Wednesday, November 7, 2012

I'm (belatedly) grateful for the BlackWords Symposium - UQ

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 Writing Us Panel: Ellen Van Neerven-Currie & Peter Minter (back), Dr Sandra Phillips & me front :)

On October 20, I was part of one of the most inspiring, intelligent, motivational and empowering literary events I’ve even been to. And no, it wasn’t simply because I convened it. Rather, it was because the program included speakers the likes of Bruce Pascoe, Dr Peter Minter, Dr Jared Thomas, Dr Sandra Phillips, Wesley Enoch and Australian Children’s laureate Boori Monty Pryor. These deadly people appeared alongside a number of other articulate and widely published academics, authors and editors.

The event was the BLACKWORDS Symposium, held at the UQ Art Museum and hosted by AustLit and EMSAH and it brought together students, researchers, readers and librarians to discuss the current state of Indigenous writing and storytelling in Australia.

I was there because of my connection to BlackWords, which began back in 2006 when I was offered my dream job to coordinate the pre-existing on-line database of Aboriginal and Torres Strait Islander writers and storytellers. I was asked to help grow the resource nationally with staff and content development, while assisting in promoting and showcasing our published work over time. And someone was going to actually pay me for it. I nearly wet my pants when I heard that.

Director of AustLit - Kerry Kilner opens the day 

I still remember my interview with Kerry Kilner (above), Cheryl Taylor and Gus Worby and how my head was brimming with ideas immediately. Some of those ideas have come to fruition and can be witnessed on the current BlackWords site of AustLit.

For those of you who don’t know, BlackWords as a comprehensive on-line facility assists me in all my public talks as a writer – especially to teacher librarians seeking works across genres, subjects, genders and geography to use in their classrooms – but also to general Australian readers wanting to broaden their own reading of Indigenous Australia. I can share with them the one-stop shop of all they need to read to find… all they need to read.

The fact that those interested can search by heritage also means it’s now easy to search for every book, poem, play or essay written about your local area, and indeed I often suggest schools do projects using the literature they can find on the traditional owners of country and the related history of the local area they live in.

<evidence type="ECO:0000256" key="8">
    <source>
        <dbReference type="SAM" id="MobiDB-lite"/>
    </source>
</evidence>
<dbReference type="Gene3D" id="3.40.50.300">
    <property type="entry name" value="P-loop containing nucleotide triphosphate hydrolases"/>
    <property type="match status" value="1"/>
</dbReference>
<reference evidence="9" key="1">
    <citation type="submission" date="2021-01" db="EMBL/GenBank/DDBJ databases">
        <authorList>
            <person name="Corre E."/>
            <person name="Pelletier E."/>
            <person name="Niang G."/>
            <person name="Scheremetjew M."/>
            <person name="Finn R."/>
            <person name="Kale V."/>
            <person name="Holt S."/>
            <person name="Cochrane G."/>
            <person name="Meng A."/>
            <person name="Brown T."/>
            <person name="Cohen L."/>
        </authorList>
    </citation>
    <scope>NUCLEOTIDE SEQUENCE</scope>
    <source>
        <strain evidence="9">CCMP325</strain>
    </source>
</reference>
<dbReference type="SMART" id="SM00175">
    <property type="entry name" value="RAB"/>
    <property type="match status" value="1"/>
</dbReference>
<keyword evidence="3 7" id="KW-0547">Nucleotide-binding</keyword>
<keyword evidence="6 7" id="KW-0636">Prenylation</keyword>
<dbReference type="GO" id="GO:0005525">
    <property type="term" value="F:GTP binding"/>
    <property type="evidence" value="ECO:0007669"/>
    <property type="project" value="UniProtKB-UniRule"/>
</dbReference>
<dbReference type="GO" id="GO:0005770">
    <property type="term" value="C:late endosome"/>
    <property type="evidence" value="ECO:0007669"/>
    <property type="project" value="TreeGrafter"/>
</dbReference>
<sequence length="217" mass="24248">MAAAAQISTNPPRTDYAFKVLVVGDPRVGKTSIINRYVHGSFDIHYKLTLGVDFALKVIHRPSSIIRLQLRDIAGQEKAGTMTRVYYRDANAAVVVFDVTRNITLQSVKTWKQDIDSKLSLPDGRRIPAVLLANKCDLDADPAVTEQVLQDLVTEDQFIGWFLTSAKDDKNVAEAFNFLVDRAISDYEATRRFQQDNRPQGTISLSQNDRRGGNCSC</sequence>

Wesley Enoch discusses the process of developing I Am Eora

For me, as a writer focusing often on history that is important to me as an Aboriginal Australian, I love that I can search the Calendar of events and click on for example Aboriginal Day of Mourning or the Pilbara Strike, or Wave Hill or Reconciliation or any number of award-winning artists over time to find what we, as First Nations Australians have written on various subjects and events. I can use our literature and in fact, once searching BlackWords, for nearly every paper or presentation I prepare.

There are few websites that can claim to be so versatile, so useful and dare I say it, so interesting!

So, it was with excitement and pleasure that I accepted the invitation to help coordinate today’s symposium celebrating the 5th anniversary of what we now know as BlackWords, and I congratulate the past and current team members, many of whom are here and whom you will meet throughout the day. I’m grateful to those who have offered their own words to present on the day, for they are the one’s who keep the research community thriving.

Melissa Lucashenko sets the scene for a passionate day

Kicking off our day of inspiration was award-winning novelist Melissa Lucashenko, a Goori woman who writes about Brisbane and northern NSW in her novels including, Steam Pigs, Killing Darcy, Hard Yards and Two Flash.

And might I say, that the novel Too Flash – which should be on curriculum and is perfect as a coming of age work for young Australian women, also taught this woman here some lessons about self-esteem when I read it in my 30s!

Melissa writes regularly for Griffith REVIEW, and her essay ‘The Angry Country’ was selected in Best Australian Essays 2010.

Melissa has been an independent screenplay assessor for Screen NSW and Screen Tasmania for nearly a decade, and is currently a board member of the Aboriginal and Torres Strait Islander Arts Board of the Australia Council.

I’m pleased to say that Melissa is currently working on her fifth novel, Mullumbimby, a modern story of romantic love and friendship set amidst a native title war in northern NSW. I can’t wait to read it.

Other highlights of the day for me - among many - was a performance by poet / actor Steven Oliver of his piece REAL  – penned in response to my own work Am I Black Enough for You? Another of his works I love is HATE HE SAID

I’d like to thank all those who presented on the day and the hard work of Irene Howe and Kerry Kilner in making the event such a success. Looking forward to the next one!

 Yarning with Boori Monty Pryor

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